PARTICIPANTS: A total of 21 doctors were interviewed, 48% female (10/21). Most (19/21) reported having experience using ACDs.
RESULTS: Four themes were identified: aligning with patient preferences (avoiding unwanted care, prioritising autonomy and anticipating family opposition), advocating best interests (defining futile care, relying on clinical judgement, rejecting unreasonable decisions and disregarding legal consequences), establishing validity (doubting rigour of the decision-making process, questioning patients' ability to understand treatment decisions, distrusting outdated preferences and seeking confirmation) and translating written preferences into practice (contextualising patient preferences, applying subjective terminology and prioritising emergency medical treatment).
CONCLUSIONS: ACDs provide doctors with opportunities to align patient preferences with treatment and uphold patient autonomy. However, doctors experience decisional conflict when attempting to adhere to ACDs in practice, especially when they believe that adhering to the ACD is not in the patients' best interests, or if they doubt the validity of the ACD. Future ACP programmes should consider approaches to improve the validity and applicability of ACDs. In addition, there is a need for ethical and legal education to support doctors' knowledge and confidence in ACP and enacting ACDs.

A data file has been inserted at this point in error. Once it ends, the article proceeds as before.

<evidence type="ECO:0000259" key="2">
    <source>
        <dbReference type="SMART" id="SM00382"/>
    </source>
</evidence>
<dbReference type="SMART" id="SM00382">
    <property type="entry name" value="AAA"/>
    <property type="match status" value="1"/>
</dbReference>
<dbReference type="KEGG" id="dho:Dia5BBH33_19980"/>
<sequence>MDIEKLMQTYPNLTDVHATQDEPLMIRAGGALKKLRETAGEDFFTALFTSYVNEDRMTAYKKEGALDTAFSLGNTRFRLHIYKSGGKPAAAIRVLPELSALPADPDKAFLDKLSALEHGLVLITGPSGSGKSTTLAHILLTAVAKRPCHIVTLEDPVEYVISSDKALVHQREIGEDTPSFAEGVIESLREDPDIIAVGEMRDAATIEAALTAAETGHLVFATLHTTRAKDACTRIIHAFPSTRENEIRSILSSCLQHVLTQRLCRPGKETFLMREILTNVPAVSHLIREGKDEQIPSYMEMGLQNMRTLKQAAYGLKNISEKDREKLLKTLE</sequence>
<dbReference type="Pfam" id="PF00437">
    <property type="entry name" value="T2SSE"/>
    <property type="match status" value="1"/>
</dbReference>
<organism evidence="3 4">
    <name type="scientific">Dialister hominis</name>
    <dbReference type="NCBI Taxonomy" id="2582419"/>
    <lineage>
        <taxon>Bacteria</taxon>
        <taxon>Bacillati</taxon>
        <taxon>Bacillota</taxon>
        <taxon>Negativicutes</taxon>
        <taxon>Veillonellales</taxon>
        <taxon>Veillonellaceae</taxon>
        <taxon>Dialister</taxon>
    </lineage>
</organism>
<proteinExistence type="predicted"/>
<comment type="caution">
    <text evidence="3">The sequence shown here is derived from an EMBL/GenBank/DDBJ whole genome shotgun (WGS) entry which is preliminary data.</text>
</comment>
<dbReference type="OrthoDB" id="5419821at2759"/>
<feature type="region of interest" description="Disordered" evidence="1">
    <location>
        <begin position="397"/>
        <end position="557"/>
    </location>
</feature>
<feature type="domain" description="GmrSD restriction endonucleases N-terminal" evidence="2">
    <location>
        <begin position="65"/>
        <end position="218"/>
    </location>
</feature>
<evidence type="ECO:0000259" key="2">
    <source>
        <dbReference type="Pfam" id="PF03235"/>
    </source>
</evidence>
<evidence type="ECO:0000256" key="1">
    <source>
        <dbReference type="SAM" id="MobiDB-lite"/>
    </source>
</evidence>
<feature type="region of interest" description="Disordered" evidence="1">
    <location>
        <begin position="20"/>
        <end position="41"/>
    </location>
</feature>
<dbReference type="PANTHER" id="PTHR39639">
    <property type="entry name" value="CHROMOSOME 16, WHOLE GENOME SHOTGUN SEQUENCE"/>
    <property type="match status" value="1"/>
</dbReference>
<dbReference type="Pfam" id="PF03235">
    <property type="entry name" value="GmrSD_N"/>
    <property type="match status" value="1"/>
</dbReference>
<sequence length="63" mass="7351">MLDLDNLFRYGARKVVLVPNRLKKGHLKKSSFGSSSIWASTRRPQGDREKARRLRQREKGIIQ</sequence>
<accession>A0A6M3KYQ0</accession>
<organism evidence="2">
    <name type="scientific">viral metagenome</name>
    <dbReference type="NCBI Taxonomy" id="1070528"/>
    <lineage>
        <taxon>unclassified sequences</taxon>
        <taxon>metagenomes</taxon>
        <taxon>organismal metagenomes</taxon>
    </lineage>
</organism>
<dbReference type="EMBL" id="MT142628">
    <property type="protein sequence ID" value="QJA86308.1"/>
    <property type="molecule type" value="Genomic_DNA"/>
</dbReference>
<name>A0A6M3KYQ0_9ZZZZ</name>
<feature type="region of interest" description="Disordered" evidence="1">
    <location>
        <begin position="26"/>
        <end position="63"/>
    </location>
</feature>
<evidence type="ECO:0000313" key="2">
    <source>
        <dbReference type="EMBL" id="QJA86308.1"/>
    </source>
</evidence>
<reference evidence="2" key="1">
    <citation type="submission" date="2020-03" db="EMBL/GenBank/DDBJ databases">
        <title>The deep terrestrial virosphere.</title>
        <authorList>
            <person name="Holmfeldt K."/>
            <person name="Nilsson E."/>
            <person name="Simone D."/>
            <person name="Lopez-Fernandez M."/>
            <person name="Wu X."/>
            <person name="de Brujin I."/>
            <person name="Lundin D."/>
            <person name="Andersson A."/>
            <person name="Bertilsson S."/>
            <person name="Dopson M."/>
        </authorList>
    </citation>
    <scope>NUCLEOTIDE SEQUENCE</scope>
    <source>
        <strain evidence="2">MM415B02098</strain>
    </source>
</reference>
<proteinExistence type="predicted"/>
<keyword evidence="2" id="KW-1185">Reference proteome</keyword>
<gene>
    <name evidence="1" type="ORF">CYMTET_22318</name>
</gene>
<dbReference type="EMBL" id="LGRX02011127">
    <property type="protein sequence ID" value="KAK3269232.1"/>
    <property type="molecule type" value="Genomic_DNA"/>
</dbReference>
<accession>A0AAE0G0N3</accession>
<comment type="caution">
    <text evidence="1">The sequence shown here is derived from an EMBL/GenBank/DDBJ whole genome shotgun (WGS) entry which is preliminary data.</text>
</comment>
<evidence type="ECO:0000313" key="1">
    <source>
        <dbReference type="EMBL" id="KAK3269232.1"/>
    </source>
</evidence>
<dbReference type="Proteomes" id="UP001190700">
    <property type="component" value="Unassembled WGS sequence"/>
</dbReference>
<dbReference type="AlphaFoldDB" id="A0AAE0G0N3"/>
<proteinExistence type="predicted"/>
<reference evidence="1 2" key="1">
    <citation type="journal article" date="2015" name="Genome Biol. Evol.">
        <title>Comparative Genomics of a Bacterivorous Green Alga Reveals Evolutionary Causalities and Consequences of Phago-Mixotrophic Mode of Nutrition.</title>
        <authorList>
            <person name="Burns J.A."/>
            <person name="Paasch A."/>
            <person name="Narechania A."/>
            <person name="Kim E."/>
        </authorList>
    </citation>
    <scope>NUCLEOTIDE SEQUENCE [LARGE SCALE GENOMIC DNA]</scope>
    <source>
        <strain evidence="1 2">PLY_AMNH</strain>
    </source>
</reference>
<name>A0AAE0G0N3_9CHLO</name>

BACKGROUND: Economic evaluations of advance care planning (ACP) in people with chronic kidney disease are scarce. However, past studies suggest ACP may reduce healthcare costs in other settings. We aimed to examine hospital costs and outcomes of a nurse-led ACP intervention compared with usual care in the last 12 months of life for older people with end-stage kidney disease managed with haemodialysis.